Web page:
Brigitte Findakly’s childhood was a challenging journey through the cultures of two very different countries where she never felt she truly belonged. This journey is chronicled in the new Drawn & Quarterly graphic novel, Poppies Of Iraq, a collaboration between Findakly and her cartoonist husband, Lewis Trondheim. Co-written by both of them, drawn by Trondheim, and colored by Findakly, Poppies Of Iraq tells a story that is especially relevant in the current global political climate, with religious radicalism on the rise and governments encroaching on civil liberties across the world. Growing up in Mosul before her family moved to Paris to escape Saddam Hussein’s oppressive regime, but this change in scenery introduced a new assortment of problems for a young girl unsure of her place in the world.
This exclusive preview details Findakly’s experience at her school in Mosul as a child, a frightening moment during the summer of 1968 in Paris, and her return to Iraq as an adult in 1989. Trondheim’s linework is light on detail, but his storytelling is crystal clear, capture his wife’s emotional relationship to each moment. In the large panel describing how the state of school uniforms determined their economic status, you can’t see which school uniforms are new and which are hand-me-downs, but you can see the children scanning each other to figure it out. What’s important is that feeling of being judged, and the artwork highlights that.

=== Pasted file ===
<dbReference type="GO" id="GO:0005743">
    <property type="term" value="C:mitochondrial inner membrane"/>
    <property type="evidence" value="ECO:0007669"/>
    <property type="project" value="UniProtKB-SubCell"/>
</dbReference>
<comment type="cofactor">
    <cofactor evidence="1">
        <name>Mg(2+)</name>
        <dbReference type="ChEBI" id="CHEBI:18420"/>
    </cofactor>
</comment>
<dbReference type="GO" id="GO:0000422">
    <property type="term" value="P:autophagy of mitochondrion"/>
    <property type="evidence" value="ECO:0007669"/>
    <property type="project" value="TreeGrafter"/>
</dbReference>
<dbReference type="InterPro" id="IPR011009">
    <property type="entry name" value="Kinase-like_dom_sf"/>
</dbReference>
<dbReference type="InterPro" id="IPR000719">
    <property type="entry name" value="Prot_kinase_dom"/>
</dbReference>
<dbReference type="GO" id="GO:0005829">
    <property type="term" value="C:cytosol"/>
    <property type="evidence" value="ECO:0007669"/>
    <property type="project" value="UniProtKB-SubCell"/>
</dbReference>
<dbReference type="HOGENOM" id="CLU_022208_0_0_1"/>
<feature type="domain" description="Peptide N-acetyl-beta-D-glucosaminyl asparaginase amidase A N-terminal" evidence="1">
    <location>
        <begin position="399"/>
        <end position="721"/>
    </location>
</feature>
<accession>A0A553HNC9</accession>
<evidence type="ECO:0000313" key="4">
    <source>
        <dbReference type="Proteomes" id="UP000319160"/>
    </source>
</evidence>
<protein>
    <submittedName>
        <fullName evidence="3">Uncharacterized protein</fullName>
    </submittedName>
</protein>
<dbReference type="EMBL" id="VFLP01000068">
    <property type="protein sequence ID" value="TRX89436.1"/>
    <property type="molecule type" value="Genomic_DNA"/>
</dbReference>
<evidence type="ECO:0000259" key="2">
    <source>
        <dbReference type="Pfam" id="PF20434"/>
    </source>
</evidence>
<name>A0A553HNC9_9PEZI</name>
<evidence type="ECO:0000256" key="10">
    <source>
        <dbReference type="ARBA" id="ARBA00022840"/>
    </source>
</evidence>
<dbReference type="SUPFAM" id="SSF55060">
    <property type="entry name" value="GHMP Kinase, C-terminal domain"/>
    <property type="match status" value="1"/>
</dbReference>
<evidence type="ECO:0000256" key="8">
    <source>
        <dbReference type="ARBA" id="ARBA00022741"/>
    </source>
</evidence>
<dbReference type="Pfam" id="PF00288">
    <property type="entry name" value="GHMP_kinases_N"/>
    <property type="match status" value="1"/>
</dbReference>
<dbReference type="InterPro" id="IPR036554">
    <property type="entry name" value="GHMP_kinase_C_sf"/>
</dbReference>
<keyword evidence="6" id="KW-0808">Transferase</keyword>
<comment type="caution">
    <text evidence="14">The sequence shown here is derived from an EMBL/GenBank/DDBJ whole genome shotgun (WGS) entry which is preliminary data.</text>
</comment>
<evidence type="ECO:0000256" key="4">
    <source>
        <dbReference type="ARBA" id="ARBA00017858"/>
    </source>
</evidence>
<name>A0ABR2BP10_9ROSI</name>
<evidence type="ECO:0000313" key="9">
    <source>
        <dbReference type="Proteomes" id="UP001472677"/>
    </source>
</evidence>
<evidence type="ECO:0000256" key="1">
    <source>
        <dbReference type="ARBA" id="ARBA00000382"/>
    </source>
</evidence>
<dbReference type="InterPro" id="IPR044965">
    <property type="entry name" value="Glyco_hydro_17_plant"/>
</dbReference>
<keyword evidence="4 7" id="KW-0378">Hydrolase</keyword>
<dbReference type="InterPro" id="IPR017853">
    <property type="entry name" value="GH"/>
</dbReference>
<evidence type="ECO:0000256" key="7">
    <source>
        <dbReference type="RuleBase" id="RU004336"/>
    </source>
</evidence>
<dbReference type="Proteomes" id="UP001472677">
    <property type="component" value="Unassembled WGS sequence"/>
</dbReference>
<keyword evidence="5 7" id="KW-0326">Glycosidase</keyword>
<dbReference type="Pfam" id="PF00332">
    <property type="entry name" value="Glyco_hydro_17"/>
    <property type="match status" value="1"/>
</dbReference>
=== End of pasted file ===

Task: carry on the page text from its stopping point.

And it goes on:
When the story calls for more detail, Trondheim delivers, like the final shot of a table full of the delectable Iraqi cuisine Findakly has been missing out on. Also included in this excerpt are some of the photographs that are sprinkled throughout the book, revealing how these people and locations looked in real life. Readers can learn more about Findakly’s powerful personal story by picking up Poppies Of Iraq, which is on sale today.